Contador moves closer to second Tour de France win

LE GRAND-BORNAND: Alberto Contador used the third and final Alpine stage of the Tour de France to take a further step toward a second victory in cycling's showcase event.

The 26-year-old Spaniard, following another impressive run through the mountains, handed one more blow to his rivals when he tightened his grip on the yellow jersey by taking second place in Wednesday's 17th stage behind Frank Schleck of Luxembourg.

Four days before the race ends on the Champs-Elysees, Contador leads his closest challenger, Frank Schleck's younger brother Andy, by 2 minutes, 26 seconds.

Contador's Astana teammate Lance Armstrong, still aiming at a podium finish, dropped to fourth overall at the end of the 105-mile stage between Bourg-Saint-Maurice and Le Grand-Bornand. The 37-year-old Texan, who is set to announce plans for a new team for next season on Thursday, could not keep with the leading group in the grueling ascent to the Col de Romme.

Contador, only one of five men with a victory in the three Grand Tours — France, Italy and Spain — made a bold move when he tried to drop the Schlecks in the Col de la Colombiere, the last climb of the day. Contador's attack did not harm the brothers but it proved fatal to his Astana teammate Andreas Kloeden of Germany, who sits 4:44 back in fifth place.

Armstrong was quick to criticize the move on his Twitter feed.

"Getting lots of question why (Alberto Contador) attacked and dropped Kloeden. I still haven't figured it out either. Oh well," Armstrong wrote.

Tensions within the Astana team have been fierce since Armstrong announced his comeback last year and joined the squad managed by Johan Bruyneel, the man behind his seven victories on the Tour. The rivalry between the cancer survivor and cycling's new star Contador — who has been under contract at Astana since 2008 — reached new heights during the Tour.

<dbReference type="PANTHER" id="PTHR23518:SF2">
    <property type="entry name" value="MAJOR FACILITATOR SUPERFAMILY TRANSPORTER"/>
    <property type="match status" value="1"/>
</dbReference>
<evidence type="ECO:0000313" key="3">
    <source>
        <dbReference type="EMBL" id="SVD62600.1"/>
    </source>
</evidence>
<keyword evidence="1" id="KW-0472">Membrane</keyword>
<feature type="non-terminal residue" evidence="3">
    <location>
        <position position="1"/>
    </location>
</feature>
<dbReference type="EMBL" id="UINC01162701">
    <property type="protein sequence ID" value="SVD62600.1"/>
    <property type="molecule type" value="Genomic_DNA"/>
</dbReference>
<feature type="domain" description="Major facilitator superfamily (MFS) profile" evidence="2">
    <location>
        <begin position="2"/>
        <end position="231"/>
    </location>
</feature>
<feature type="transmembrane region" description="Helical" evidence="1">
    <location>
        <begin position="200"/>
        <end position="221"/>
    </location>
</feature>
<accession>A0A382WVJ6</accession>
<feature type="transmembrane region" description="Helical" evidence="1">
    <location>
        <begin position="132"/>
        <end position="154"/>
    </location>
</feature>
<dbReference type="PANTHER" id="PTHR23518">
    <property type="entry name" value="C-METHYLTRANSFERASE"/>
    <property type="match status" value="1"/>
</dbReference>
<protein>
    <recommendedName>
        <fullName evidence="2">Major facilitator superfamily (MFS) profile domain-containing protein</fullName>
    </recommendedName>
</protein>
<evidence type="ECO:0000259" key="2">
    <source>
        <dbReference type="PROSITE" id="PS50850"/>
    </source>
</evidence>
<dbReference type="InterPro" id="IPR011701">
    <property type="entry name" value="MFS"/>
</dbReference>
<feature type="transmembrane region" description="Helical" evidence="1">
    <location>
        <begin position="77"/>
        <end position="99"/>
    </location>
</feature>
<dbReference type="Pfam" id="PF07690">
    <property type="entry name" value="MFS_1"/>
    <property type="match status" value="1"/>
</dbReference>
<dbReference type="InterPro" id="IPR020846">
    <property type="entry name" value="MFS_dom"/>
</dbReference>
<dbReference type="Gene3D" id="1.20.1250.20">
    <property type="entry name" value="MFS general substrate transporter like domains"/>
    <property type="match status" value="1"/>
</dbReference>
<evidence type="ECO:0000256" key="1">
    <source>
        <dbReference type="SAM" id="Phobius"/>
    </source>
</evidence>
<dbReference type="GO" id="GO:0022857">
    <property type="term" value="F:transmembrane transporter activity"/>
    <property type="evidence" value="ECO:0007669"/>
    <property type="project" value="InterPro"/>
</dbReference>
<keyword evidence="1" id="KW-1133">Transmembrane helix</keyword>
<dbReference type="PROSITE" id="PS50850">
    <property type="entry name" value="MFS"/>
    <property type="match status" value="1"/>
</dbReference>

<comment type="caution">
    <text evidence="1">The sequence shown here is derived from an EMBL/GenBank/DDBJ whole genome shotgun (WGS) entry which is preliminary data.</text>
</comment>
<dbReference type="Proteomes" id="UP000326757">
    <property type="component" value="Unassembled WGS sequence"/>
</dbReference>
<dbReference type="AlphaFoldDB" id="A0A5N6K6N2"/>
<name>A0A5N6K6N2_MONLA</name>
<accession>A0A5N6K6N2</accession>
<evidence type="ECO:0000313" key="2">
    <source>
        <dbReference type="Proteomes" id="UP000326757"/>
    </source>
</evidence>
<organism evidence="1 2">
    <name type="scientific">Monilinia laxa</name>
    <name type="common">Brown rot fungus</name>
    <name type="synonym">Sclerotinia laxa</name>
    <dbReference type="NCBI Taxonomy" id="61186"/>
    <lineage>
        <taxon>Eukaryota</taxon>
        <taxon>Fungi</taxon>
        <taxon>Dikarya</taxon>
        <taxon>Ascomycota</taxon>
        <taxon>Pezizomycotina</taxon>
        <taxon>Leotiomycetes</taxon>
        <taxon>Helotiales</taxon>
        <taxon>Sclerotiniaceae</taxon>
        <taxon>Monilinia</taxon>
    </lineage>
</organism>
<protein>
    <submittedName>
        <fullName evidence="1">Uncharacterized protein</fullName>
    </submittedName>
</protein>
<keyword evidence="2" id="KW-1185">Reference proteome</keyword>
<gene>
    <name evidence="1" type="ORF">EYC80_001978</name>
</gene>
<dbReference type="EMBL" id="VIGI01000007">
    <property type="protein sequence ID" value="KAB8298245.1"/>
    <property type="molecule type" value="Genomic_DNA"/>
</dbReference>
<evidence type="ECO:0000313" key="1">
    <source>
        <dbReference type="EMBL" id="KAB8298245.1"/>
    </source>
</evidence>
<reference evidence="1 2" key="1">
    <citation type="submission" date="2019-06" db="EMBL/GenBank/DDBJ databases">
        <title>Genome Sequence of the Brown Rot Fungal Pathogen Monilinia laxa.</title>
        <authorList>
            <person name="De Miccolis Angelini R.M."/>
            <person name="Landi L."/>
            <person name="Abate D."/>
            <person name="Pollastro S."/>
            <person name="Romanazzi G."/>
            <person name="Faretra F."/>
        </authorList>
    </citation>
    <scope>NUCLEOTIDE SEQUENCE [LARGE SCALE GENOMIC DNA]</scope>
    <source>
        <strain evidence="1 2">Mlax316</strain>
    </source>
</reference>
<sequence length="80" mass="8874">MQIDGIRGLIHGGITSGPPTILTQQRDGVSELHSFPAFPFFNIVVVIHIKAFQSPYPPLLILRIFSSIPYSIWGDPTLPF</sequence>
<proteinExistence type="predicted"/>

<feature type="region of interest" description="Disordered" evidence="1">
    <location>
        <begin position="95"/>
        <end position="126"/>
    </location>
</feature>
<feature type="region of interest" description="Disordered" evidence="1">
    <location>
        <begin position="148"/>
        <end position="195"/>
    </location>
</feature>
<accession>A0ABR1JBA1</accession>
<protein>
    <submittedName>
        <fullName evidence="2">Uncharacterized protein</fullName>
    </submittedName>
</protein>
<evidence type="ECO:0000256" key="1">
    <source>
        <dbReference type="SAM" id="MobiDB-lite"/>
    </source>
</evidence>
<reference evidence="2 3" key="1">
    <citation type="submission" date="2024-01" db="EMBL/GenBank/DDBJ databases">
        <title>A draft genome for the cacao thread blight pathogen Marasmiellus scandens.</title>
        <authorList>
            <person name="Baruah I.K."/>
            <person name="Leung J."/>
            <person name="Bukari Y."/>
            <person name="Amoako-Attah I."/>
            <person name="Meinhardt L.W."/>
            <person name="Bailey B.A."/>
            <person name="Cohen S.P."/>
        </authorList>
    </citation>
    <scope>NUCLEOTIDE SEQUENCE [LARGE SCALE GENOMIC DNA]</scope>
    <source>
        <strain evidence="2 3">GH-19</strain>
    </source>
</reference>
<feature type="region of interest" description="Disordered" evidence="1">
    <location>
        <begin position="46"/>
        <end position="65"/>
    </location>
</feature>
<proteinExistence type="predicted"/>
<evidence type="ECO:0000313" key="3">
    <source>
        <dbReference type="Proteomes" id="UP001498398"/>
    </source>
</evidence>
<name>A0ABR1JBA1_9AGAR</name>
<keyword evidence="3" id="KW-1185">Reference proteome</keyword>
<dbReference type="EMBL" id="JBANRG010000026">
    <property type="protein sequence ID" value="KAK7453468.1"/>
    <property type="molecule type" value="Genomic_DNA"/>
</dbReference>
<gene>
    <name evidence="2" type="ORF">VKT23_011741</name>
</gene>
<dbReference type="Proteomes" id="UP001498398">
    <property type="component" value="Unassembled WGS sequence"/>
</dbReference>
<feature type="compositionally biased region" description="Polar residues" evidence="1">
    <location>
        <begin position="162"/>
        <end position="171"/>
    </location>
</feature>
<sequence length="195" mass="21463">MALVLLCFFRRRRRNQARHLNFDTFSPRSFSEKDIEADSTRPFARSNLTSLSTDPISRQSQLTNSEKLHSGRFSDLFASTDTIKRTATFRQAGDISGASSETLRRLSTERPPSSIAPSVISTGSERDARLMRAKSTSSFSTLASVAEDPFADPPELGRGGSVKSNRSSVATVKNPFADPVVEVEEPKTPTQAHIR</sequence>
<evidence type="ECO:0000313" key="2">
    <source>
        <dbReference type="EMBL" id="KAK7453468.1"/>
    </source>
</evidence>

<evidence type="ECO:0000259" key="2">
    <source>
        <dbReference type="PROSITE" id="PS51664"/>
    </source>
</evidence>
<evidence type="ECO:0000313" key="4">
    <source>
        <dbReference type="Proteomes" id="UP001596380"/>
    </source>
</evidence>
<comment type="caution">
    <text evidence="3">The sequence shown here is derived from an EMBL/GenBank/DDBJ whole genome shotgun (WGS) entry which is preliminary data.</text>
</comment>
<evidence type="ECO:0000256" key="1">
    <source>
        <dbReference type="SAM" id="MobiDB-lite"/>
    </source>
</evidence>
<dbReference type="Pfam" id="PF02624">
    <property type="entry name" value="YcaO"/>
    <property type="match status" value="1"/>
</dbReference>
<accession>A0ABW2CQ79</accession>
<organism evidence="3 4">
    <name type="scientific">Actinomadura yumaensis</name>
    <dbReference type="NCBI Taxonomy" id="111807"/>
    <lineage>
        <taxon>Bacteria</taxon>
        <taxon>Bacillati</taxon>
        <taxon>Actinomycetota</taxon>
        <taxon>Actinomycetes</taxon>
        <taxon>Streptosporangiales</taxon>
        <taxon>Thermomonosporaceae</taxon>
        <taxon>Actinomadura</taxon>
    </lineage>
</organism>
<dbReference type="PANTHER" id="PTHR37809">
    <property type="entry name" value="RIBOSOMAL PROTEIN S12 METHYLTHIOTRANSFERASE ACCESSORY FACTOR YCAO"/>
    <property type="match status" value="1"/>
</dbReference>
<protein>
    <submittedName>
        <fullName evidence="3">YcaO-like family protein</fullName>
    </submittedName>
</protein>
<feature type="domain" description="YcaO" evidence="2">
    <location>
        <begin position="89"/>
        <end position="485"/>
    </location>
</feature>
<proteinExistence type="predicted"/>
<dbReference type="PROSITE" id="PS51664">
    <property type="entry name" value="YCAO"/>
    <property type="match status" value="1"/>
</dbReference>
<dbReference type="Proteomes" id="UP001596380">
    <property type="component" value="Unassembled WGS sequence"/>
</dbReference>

Although Bruyneel said the Spaniard has almost secured victory, the Belgian was also prompt to question Contador's move.

"Today I told him several times that it was not necessary to attack to win the Tour," Bruyneel said after the stage. "I said it because we still have some hard days to come. It was his choice, it didn't work."

Astana sports director Alain Gallopin, the man who groomed Contador all season, was even harsher.

"He made a mistake. He made Andreas lose second place," the Frenchman told French radio Europe 1 on Wednesday evening.

While most teams would find no problem having Contador among their ranks, Armstrong's presence at Astana seems to weaken the Spaniard's position.

"We did not tell him to attack, he had won the Tour," said Gallopin. "He is a young rider, he still has to learn."

Armstrong and Bruyneel are expected to launch their new team together next year, while Contador has been linked to a move to Spanish outfit Caisse d'Epargne. Both riders are forced to live together for the next four days and are likely to face each other in next year's Tour.

"For now, we want to win the Tour de France, we are on the right path, then we will see," said Bruyneel.

As for this year, it seems Contador has bested his American teammate.

On the eve of Thursday's 25.2-mile time trial in Annecy, Contador sits on a comfortable cushion. Andy Schleck is 2 minutes, 26 seconds behind with elder brother Frank in third, 3:25 off the pace.

Bruyneel was confident Contador would maintain his overall lead.

"Tomorrow, the time trial will be good for Alberto because he is better than the Schlecks. Then, the Ventoux (on Saturday) and this is it. It looks good as far as winning the Tour is concerned. He is in great shape, he has never been in danger," he said.

Armstrong, fourth overall and 3:55 back, said a second place finish was still within his reach.

"Yes, it's still my goal, I think it's possible," he said. "I just need to work hard on the time-trial tomorrow ... We still have two big days."

After Thursday's mainly flat time trial, Tour hopefuls will tackle the daunting and feared Mont Ventoux — a nearly 7,000-foot ascent at an average gradient of 7.6 percent — during Saturday's penultimate stage.

Armstrong never won at the top of the Ventoux, a huge moonscape of rock in Provence with no vegetation, and he has previously said it was one of his biggest regrets.